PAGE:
Yoichi Funabashi, the man who led Japan’s top investigation into the Fukushima nuclear disaster gives us the inside story on a national tragedy.
One year ago this weekend, nuclear nightmare came to Japan. It started with an epic earthquake. Then an epic tsunami. A dark wall of water engulfing the Japanese coast. And then, a triple nuclear meltdown at a place whose name the world would come to know: Fukushima.
A big, new independent report on the crisis lays out how close Japan came to a nationally crippling disaster. We have its top guy. As it is, Japan suffers. Food fears. Evacuees. Abandoned land. Tight energy.
This hour, On Point: the story of Fukushima, and nuclear lessons for Japan – and the United States.
Yoichi Funabashi, chairman of the Rebuild Japan Initiative Foundation and program director of the “Independent Investigation Commission on the Fukushima Daiichi Nuclear Accident.”
Kenneth Cukier, Japan correspondent for the Economist.
The devastating earthquake that hit Japan one year ago, pushed the Japanese government to consider drastic options, as radiation spewed from the stricken Fukushima Diiachi nuclear power plant, including the evacuation of Tokyo.
Most frighteningly, if the Fukushima plant had been allowed to spiral totally out of control and the disaster spread to other nearby plants, the world’s largest city would have been in serious danger.
The resulting plume of radiation from of a wider nuclear disaster “could have resulted in the complete evacuation of Tokyo,” said Yoichi Funabashi, who headed a major review of the events surrounding the disaster. “To evacuate 30 million people from the Tokyo metropolitan area would have been impossible.”
“It came closer to a worst-case-scenario than anyone would like to admit,” Funabashi said.
How could Japan have let its nuclear infrastructure get so out of control? Part of the reason, says Funabashi, was a “myth” of regulatory oversight that led both the utility companies and the government to assume that the situation at the plants was better than it was. “At its core, Japan’s nuclear safety regime was so hollow, phony. Regulators pretended to regulate, utilities pretended to be regulated,” he said. “In reality, the regulated were far more powerful, politically and financially.”
Such unbalanced relationships are common – if not universal—in other countries around the world, Funabashi said.
Despite the risks, Funabashi warned against quitting nuclear power cold turkey, urging the gradual replacement of nuclear power by other sources in the coming years.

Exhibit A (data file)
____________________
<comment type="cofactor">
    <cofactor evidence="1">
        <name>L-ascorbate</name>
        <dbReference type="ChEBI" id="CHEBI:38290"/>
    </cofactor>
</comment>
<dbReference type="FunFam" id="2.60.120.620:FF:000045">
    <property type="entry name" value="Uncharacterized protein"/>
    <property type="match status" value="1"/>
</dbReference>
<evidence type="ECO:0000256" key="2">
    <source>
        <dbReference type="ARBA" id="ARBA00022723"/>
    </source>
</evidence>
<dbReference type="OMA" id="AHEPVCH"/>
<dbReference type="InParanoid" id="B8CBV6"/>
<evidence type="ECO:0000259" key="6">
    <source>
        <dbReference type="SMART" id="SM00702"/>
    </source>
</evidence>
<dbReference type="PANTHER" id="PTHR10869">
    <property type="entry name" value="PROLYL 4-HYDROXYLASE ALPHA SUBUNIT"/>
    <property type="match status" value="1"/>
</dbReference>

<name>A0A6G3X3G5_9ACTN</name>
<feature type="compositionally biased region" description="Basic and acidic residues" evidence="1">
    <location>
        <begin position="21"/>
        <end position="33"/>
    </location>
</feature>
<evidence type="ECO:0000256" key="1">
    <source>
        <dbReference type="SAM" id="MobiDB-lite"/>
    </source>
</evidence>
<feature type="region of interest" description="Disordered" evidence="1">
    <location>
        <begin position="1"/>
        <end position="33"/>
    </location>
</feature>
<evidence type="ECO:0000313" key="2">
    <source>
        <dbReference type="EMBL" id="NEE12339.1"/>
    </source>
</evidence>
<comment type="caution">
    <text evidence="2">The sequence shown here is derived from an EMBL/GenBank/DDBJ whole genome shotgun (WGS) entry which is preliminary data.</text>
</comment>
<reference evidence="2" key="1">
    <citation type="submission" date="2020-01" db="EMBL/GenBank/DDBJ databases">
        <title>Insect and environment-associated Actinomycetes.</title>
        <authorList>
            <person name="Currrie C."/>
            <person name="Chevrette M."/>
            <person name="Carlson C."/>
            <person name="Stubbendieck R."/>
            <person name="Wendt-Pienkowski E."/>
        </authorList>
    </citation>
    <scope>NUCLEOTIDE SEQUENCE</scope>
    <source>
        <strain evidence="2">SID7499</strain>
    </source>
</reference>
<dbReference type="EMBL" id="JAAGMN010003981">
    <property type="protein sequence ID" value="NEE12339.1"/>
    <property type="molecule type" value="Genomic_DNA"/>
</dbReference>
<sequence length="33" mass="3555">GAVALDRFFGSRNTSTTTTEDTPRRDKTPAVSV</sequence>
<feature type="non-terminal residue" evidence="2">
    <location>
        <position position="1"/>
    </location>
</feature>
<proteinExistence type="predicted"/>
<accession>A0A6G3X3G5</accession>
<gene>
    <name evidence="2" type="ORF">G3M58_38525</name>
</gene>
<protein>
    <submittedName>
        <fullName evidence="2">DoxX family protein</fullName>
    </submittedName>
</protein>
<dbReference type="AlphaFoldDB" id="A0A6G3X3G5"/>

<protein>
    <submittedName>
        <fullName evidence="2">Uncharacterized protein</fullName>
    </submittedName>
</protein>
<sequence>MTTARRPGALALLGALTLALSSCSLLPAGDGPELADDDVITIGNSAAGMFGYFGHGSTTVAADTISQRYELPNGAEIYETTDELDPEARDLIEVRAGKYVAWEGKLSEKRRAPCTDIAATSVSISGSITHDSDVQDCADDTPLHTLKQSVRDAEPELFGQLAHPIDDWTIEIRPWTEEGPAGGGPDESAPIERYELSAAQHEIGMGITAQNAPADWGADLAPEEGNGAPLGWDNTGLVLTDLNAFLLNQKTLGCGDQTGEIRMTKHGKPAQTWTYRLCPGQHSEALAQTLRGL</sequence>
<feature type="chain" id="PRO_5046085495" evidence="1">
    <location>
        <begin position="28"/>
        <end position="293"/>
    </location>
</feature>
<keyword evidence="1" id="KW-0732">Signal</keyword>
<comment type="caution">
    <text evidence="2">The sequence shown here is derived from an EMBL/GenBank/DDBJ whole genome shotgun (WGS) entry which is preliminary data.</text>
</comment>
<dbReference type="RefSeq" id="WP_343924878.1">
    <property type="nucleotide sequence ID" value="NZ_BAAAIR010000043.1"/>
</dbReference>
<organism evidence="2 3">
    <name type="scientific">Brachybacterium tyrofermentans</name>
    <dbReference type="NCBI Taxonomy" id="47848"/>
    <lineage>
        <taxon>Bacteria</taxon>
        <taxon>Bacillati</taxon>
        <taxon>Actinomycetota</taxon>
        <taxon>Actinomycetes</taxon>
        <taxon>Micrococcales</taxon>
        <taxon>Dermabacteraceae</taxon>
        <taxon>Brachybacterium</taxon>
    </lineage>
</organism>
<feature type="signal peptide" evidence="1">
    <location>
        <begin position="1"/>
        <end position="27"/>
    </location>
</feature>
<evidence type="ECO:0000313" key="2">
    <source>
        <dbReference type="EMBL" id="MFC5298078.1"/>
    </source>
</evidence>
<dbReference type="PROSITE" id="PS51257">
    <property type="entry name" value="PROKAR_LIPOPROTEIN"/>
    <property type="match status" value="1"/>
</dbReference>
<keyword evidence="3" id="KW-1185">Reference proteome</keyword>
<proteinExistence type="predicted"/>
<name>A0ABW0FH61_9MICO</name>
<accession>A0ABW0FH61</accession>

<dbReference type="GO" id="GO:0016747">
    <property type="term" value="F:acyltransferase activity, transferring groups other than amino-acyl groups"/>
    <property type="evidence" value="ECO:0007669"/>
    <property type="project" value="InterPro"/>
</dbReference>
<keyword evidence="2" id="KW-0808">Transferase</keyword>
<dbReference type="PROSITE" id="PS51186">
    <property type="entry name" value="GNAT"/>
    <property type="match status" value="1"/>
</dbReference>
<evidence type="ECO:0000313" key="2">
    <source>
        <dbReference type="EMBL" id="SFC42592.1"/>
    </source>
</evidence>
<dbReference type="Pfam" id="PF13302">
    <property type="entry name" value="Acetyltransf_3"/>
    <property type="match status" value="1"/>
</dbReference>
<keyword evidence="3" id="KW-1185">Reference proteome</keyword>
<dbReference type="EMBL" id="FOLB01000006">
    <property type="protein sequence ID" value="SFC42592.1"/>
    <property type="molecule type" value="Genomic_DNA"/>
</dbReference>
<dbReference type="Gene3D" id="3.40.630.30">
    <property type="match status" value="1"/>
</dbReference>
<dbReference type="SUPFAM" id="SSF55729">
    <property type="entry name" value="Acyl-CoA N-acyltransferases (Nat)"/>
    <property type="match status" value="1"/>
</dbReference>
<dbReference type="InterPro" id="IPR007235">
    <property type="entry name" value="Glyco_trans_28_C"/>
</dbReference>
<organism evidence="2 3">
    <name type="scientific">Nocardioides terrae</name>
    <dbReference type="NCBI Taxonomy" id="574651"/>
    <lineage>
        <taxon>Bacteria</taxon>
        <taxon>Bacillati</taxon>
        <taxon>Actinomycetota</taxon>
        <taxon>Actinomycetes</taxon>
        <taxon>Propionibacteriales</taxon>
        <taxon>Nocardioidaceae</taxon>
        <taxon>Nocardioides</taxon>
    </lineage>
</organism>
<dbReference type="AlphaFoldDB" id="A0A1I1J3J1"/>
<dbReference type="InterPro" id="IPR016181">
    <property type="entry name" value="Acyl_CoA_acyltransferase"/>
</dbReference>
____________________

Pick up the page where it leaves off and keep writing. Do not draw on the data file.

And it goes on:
From Tom’s Reading List
The New York Times “In the darkest moments of last year’s nuclear accident, Japanese leaders did not know the actual extent of damage at the plant and secretly considered the possibility of evacuating Tokyo, even as they tried to play down the risks in public, an independent investigation into the accident disclosed on Monday. ”
Scientific American “The Fukushima evacuation zone raises the issue of what would happen during an evacuation in heavily populated U.S. metropolises during a nuclear meltdown.”
The Guardian ‘The remains of the shattered reactors are still some distance away when you first notice the sheer destruction of Japan’s nuclear disaster. The journey into the heart of the world’s worst nuclear crisis since Chernobyl 26 years ago begins much earlier, in the towns and villages that exist in name only, their residents having been sent fleeing a year ago.”
Frontline“The earthquake that shook the Fukushima Dai-ichi nuclear power plant was the most powerful to strike Japan since records began. The company that operates the plant, TEPCO, has forbidden its workers from speaking publicly about what followed. But one year on, they are starting to tell their stories. Some have asked for their identities to be hidden for fear of being fired.”
Video: Fukishima Daiichi Nuclear Plant Explosion
On March 12, 2011, cameras captured a massive explosion in the outer structure of the plant’s unit 1. Four workers are injured.
Video: International Atomic Energy Commission Site Visit
This is video of a fact-finding mission to the damaged Fukushima Daiichi Nuclear Power Plant on 27 May 2011, the final site visit of the team’s effort to identify lessons from the Japanese nuclear accident that could help improve global nuclear safety.